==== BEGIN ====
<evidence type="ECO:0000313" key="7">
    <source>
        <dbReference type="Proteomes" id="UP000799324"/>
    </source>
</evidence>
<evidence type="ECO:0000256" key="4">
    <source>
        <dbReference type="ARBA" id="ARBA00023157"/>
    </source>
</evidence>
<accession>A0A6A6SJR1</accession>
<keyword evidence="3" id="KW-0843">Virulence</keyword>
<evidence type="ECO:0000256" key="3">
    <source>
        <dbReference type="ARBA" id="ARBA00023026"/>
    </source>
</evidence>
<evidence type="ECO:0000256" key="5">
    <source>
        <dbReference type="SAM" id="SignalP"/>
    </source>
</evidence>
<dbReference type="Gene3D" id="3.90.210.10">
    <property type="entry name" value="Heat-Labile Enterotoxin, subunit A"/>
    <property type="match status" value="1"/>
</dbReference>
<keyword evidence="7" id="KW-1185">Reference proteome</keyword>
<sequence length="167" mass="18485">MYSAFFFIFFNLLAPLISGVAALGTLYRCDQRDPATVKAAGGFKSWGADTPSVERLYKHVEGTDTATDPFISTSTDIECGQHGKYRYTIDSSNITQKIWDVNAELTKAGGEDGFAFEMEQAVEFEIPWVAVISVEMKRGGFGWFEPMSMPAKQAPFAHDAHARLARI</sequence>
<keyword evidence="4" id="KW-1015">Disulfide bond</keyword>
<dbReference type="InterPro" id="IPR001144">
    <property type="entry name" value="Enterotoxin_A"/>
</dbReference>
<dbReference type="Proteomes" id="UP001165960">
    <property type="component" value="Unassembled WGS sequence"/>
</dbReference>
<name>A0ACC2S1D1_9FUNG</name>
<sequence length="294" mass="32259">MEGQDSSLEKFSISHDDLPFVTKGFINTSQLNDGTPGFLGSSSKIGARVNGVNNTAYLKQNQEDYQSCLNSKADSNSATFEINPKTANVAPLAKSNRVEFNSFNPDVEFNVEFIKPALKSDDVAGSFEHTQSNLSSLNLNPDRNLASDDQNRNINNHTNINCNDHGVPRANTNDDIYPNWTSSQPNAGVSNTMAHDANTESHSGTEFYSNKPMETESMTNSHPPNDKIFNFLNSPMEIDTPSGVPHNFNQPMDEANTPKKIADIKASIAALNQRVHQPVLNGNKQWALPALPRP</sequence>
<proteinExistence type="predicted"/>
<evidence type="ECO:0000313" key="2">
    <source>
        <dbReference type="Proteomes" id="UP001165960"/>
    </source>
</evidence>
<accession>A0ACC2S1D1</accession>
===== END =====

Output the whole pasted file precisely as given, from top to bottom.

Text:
<evidence type="ECO:0000313" key="7">
    <source>
        <dbReference type="Proteomes" id="UP000799324"/>
    </source>
</evidence>
<evidence type="ECO:0000256" key="4">
    <source>
        <dbReference type="ARBA" id="ARBA00023157"/>
    </source>
</evidence>
<accession>A0A6A6SJR1</accession>
<keyword evidence="3" id="KW-0843">Virulence</keyword>
<evidence type="ECO:0000256" key="3">
    <source>
        <dbReference type="ARBA" id="ARBA00023026"/>
    </source>
</evidence>
<evidence type="ECO:0000256" key="5">
    <source>
        <dbReference type="SAM" id="SignalP"/>
    </source>
</evidence>
<dbReference type="Gene3D" id="3.90.210.10">
    <property type="entry name" value="Heat-Labile Enterotoxin, subunit A"/>
    <property type="match status" value="1"/>
</dbReference>
<keyword evidence="7" id="KW-1185">Reference proteome</keyword>
<sequence length="167" mass="18485">MYSAFFFIFFNLLAPLISGVAALGTLYRCDQRDPATVKAAGGFKSWGADTPSVERLYKHVEGTDTATDPFISTSTDIECGQHGKYRYTIDSSNITQKIWDVNAELTKAGGEDGFAFEMEQAVEFEIPWVAVISVEMKRGGFGWFEPMSMPAKQAPFAHDAHARLARI</sequence>
<keyword evidence="4" id="KW-1015">Disulfide bond</keyword>
<dbReference type="InterPro" id="IPR001144">
    <property type="entry name" value="Enterotoxin_A"/>
</dbReference>
<dbReference type="Proteomes" id="UP001165960">
    <property type="component" value="Unassembled WGS sequence"/>
</dbReference>
<name>A0ACC2S1D1_9FUNG</name>
<sequence length="294" mass="32259">MEGQDSSLEKFSISHDDLPFVTKGFINTSQLNDGTPGFLGSSSKIGARVNGVNNTAYLKQNQEDYQSCLNSKADSNSATFEINPKTANVAPLAKSNRVEFNSFNPDVEFNVEFIKPALKSDDVAGSFEHTQSNLSSLNLNPDRNLASDDQNRNINNHTNINCNDHGVPRANTNDDIYPNWTSSQPNAGVSNTMAHDANTESHSGTEFYSNKPMETESMTNSHPPNDKIFNFLNSPMEIDTPSGVPHNFNQPMDEANTPKKIADIKASIAALNQRVHQPVLNGNKQWALPALPRP</sequence>
<proteinExistence type="predicted"/>
<evidence type="ECO:0000313" key="2">
    <source>
        <dbReference type="Proteomes" id="UP001165960"/>
    </source>
</evidence>
<accession>A0ACC2S1D1</accession>